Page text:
Commencement to culminate her 16-year journey
By Ashlee Larrison
GCU News Bureau
At the beginning of her academic journey, Desiree Ortiz never imagined celebrating the completion of her bachelor’s degree in Sociology from Grand Canyon University.
Mere months ago, having finished her degree in February, the thought of traveling to Phoenix to walk across the Commencement stage was still uncertain. Despite it all, Ortiz will join a group of her fellow online graduates as they finally are honored at 5 p.m. Monday in the first of seven makeup ceremonies scheduled over the next two months.
It took Ortiz 16 years to complete her undergraduate degree, a journey that would have humble beginnings.
Back then, the new mother had only one thing on her mind when she put her college course work on hold – making sure her daughter Kira, who was born with heart disease, would see her fifth birthday.
“My education was furthest from my mind,” she recalled.
By that time, Kira was only a year old and had had multiple open-heart surgeries, the first one a month and a half after she was born.
Ortiz told herself she would return to school when her daughter was healthier, but little did she know it would take years before that would happen.
Working her full-time job at Irvine Valley College in Irvine, California, being a mother of two after the birth of her daughter Zoey and maintaining other household responsibilities prolonged the journey, forcing her to knock away a few credits at a time.
Finally, 10 years after she paused her academics, she completed her associate degree. Despite the blessing in finding a job she loves that could help support her family without a college degree, Ortiz knew that her dream of getting her bachelor’s would never leave her mind.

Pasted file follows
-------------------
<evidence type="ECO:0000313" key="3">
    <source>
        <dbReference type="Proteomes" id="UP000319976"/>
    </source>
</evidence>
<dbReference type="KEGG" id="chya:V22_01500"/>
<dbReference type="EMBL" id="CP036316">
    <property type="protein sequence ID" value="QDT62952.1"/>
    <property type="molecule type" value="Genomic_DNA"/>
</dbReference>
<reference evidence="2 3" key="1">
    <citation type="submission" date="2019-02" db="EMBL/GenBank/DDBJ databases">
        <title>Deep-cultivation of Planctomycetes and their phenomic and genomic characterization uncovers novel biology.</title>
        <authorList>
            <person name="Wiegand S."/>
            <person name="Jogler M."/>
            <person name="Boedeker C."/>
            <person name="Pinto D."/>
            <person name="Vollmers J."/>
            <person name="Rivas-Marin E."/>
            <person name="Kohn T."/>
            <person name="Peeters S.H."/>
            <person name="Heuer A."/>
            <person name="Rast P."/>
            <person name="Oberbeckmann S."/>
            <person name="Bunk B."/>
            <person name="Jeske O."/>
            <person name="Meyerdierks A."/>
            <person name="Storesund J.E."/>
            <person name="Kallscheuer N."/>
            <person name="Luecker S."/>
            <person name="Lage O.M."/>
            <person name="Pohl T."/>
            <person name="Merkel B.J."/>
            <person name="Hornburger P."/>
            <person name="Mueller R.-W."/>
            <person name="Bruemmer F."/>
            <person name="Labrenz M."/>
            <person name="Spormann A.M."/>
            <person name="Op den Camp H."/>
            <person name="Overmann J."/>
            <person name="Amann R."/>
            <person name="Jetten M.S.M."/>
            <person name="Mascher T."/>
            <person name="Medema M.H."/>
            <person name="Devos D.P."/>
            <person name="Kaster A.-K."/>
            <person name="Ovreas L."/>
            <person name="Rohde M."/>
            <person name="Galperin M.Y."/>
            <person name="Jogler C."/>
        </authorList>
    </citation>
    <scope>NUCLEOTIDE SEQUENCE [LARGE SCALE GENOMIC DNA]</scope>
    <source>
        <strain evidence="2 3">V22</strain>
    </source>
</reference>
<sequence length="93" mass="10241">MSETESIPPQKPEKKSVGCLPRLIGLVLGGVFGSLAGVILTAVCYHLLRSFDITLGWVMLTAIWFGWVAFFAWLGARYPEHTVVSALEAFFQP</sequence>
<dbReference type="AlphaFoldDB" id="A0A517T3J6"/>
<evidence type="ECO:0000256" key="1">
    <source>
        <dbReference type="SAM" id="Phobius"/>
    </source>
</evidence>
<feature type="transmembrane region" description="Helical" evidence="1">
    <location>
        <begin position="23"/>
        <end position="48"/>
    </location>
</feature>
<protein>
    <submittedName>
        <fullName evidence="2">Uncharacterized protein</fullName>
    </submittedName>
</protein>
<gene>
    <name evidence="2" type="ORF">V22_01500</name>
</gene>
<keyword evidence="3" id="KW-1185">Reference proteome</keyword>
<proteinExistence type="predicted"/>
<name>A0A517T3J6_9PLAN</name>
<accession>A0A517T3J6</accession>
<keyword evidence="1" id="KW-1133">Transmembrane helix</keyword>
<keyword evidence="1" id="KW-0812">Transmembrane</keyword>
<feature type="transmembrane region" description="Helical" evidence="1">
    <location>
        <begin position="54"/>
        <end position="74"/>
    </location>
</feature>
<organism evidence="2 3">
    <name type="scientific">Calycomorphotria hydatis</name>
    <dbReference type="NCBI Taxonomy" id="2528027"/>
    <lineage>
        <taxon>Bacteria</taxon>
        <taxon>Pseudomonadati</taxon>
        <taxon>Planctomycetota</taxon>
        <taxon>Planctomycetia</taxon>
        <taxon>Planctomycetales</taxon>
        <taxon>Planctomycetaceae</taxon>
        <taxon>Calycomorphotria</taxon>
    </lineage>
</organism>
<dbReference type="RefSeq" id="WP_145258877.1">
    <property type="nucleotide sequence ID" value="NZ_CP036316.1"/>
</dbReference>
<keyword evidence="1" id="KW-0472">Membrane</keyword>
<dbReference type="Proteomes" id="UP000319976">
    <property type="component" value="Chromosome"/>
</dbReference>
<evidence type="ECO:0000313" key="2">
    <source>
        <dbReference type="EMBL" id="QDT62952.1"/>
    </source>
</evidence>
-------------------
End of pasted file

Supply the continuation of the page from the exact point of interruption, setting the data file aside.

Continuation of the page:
“I’m a firm believer in my faith, and things happen the way that my plan is supposed to happen,” she said. “When I got the job actually working at a community college and was able to take the first few courses that I needed on campus, then I knew that at that specific moment that this could be my reality, that I could obtain my bachelor’s degree.
“I knew it was something that I still needed to do for myself.”
Her job allowed her to pick up where she had left off, but it would also help guide her to her future alma mater. Her dean at the community college was enrolled in one of GCU’s doctoral program and recommended she check out the University.
Everything just seemed to fall into place.
“The curriculum, as far as online, was what I needed,” she said. “It fit perfectly, and that’s when I started.”
It again was a long journey to the completion of her bachelor’s degree, but she never took her eye off the prize, even when things got challenging. Ortiz credits counselor Liz Robbins for helping her through the program.
“She would be the one that I called, and she would be the one to provide me with support,” she said. “Even if it was just an email like, ‘Hey, Liz, I don’t know if I can do this,’ and she immediately would respond or pick up the phone and just provide that support of ‘You can do this, you have X amount of classes left, you can do this, you can do this.’
“She always took the time out to make sure that I stayed on track.”
The ease with which GCU’s online program fit into Ortiz’s life allowed her to feel at home. She had found the place that God had planned for her to be.
“From the moment that I hit that button to inquire about GCU to when I finished, it had been nothing but support and great communication,” she said. “I always had a sense that I knew that I belonged there.”
Now, having completed her program, years after putting her education on hold, Ortiz is excited to check the final box of her undergraduate journey – a proper in-person commencement.
It will be Ortiz’s first celebration since completing her course work; she didn’t take part in the virtual ceremony earlier this year because of a schedule conflict. She looks forward to showing her family, specifically her daughters, what is possible through hard work and perseverance.
“I wanted to teach both of my girls that you just keep on pushing forward no matter how long it takes and what it takes,” she said.
Ortiz’s two daughters, husband Alexander and her parents will accompany her as she travels to Phoenix for her long-awaited commencement ceremony.
If there is one thing to take away from her journey, Ortiz said, it’s understanding that every person’s journey looks different and shouldn’t be compared to anyone else’s.
“It’s your own journey, so it’s what you see true and fit for yourself,” she said. “No matter how hard it is, and I know at times it probably seems very difficult, each step is one day closer in the journey.”
Contact Ashlee Larrison at (602) 639-8488 or [email protected].
GCU Today: Families grateful for in-person Commencement